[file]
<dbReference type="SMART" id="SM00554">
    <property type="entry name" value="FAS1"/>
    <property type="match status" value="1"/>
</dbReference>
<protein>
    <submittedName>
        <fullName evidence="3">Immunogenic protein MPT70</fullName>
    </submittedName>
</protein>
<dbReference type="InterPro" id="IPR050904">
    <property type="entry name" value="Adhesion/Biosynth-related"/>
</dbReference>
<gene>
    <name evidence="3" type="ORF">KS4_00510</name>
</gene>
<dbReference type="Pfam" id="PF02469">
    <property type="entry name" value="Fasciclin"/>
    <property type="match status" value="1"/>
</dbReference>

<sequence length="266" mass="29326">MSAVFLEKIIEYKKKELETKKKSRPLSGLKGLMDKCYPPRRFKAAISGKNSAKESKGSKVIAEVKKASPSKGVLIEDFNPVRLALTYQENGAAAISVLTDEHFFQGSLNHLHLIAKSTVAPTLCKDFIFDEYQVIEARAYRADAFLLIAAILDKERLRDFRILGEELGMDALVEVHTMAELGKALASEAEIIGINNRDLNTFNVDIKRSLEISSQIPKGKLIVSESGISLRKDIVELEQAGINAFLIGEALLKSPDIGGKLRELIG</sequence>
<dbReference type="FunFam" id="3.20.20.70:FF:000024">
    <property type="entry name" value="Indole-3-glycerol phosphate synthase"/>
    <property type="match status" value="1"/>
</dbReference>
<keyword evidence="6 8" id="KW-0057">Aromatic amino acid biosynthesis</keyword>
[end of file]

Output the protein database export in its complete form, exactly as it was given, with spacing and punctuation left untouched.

<dbReference type="SMART" id="SM00554">
    <property type="entry name" value="FAS1"/>
    <property type="match status" value="1"/>
</dbReference>
<protein>
    <submittedName>
        <fullName evidence="3">Immunogenic protein MPT70</fullName>
    </submittedName>
</protein>
<dbReference type="InterPro" id="IPR050904">
    <property type="entry name" value="Adhesion/Biosynth-related"/>
</dbReference>
<gene>
    <name evidence="3" type="ORF">KS4_00510</name>
</gene>
<dbReference type="Pfam" id="PF02469">
    <property type="entry name" value="Fasciclin"/>
    <property type="match status" value="1"/>
</dbReference>

<sequence length="266" mass="29326">MSAVFLEKIIEYKKKELETKKKSRPLSGLKGLMDKCYPPRRFKAAISGKNSAKESKGSKVIAEVKKASPSKGVLIEDFNPVRLALTYQENGAAAISVLTDEHFFQGSLNHLHLIAKSTVAPTLCKDFIFDEYQVIEARAYRADAFLLIAAILDKERLRDFRILGEELGMDALVEVHTMAELGKALASEAEIIGINNRDLNTFNVDIKRSLEISSQIPKGKLIVSESGISLRKDIVELEQAGINAFLIGEALLKSPDIGGKLRELIG</sequence>
<dbReference type="FunFam" id="3.20.20.70:FF:000024">
    <property type="entry name" value="Indole-3-glycerol phosphate synthase"/>
    <property type="match status" value="1"/>
</dbReference>
<keyword evidence="6 8" id="KW-0057">Aromatic amino acid biosynthesis</keyword>